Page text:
In 1969, guitarist Buddy Guy got together with his old Chicago blues buddy Junior Wells
, added in jazz pianist Junior Mance
, and cut a loose, unplugged" session for Blue Thumb Records that became the now-legendary album Buddy And The Juniors
. Now, on the occasion of Buddy Guy's 75th birthday, the album makes its first-ever domestic CD release on the Verve label via Hip-oSelect.com, digitally remastered from the original analog master tape reels. Michael Cuscuna, the album's original producer, supervised the reissue and wrote new liner notes detailing the album's genesis.Buddy And The Juniors
only happened because Buddy Guy was out of options with Vanguard (his previous label) and he trusted Cuscuna, a 20-year-old student he'd befriended, to help him. At the guitarist's request Cuscuna had co-produced the final Vanguard album, but the label refused to pay travel costs for Buddy to supervise the mixing in New York. So Cuscuna turned to a friend at Blue Thumb, which was a bit more daring, and a budget to recordfor just one day and without a full bandwas okayed.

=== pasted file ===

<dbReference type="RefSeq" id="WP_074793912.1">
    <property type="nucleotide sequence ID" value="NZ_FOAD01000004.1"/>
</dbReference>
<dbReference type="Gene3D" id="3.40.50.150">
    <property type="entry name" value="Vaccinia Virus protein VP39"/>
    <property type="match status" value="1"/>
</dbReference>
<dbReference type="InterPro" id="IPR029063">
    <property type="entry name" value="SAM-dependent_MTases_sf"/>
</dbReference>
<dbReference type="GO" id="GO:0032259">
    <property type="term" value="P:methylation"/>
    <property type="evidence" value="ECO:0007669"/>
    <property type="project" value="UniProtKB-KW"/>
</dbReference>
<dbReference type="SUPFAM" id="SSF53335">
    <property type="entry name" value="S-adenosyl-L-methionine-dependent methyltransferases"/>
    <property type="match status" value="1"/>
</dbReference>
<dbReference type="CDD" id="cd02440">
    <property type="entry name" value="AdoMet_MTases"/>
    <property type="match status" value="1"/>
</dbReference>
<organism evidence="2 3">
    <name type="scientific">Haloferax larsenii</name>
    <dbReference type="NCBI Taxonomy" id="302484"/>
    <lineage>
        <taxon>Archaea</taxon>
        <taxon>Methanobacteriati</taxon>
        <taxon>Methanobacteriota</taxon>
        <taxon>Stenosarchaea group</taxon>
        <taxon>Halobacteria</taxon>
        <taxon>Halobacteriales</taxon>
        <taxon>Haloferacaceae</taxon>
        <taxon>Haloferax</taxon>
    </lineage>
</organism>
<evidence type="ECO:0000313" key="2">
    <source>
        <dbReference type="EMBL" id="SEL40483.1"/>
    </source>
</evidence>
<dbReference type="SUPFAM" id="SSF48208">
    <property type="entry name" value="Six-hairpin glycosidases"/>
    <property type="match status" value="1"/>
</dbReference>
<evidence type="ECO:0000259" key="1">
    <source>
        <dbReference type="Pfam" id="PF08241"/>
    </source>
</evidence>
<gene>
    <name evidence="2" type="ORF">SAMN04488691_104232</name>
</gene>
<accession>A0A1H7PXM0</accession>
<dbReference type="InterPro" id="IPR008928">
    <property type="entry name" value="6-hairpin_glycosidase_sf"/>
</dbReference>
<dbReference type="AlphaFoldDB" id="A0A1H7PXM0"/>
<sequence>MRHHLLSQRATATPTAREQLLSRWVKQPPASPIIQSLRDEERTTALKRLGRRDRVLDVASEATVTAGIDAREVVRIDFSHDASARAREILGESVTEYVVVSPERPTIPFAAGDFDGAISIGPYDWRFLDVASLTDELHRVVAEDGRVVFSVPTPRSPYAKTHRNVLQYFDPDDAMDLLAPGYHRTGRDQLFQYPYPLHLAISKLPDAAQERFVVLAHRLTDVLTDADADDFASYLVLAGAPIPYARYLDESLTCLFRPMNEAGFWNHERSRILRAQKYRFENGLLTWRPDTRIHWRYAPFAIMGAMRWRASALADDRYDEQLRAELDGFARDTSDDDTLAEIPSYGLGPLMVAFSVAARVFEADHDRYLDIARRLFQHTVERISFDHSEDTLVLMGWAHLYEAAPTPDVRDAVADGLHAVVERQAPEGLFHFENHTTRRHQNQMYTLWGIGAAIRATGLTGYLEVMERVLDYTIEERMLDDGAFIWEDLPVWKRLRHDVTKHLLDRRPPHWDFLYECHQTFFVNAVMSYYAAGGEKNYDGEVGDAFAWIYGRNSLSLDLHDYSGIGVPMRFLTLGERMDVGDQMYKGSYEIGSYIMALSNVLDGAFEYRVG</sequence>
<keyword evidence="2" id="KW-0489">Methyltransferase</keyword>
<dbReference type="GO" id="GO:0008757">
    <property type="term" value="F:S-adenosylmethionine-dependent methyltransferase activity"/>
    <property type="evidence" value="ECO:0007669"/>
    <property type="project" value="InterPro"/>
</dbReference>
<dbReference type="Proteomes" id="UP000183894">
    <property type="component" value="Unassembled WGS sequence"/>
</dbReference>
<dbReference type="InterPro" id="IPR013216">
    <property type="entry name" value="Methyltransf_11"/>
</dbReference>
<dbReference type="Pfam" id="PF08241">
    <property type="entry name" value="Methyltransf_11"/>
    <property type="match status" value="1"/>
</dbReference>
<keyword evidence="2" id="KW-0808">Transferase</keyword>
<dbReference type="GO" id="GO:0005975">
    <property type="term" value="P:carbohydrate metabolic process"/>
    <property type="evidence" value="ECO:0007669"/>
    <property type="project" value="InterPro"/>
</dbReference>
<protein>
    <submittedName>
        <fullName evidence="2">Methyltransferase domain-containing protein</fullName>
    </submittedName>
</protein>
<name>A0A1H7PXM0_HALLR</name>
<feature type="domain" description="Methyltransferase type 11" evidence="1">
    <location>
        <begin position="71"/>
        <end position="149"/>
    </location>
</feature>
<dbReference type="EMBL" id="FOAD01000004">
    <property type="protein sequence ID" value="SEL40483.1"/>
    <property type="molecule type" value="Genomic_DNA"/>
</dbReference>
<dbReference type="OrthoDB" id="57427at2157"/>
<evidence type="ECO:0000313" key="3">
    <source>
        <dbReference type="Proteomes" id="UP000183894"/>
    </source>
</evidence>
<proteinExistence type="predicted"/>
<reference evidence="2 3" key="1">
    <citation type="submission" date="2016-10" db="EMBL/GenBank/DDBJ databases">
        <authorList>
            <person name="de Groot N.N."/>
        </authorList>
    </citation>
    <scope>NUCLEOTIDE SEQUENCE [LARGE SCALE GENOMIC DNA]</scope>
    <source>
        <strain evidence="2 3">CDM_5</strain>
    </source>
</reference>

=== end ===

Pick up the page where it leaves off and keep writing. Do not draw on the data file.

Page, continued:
Buddy's charm and laid-back manner turned the studio into a back porch atmosphere," Cuscuna, now a three-time Grammy® winner, writes in the package's liner notes. Junior Mance was... clearly enjoying this back-to-the-roots experience and loved watching the two blues masters interact. Junior Wells was not a particularly social creature and certainly not a master of small talk... so Mance was deferential, Wells was reticent, I was in over my head and Buddy was in control. He was breaking more ice than a bartender at an Irish wedding."
Buddy and the two Juniors were relaxed, cutting familiar tunes like Willie Dixon
's Hoochie Coochie Man" and their own off-the-cuff originals, including Buddy's Blues" and two improvised tracks recorded in a single burst of creative energy: Talkin' 'Bout Women Obviously" and Riffin.'" It made for a fresh, inviting album that has finally received a proper CD reissue.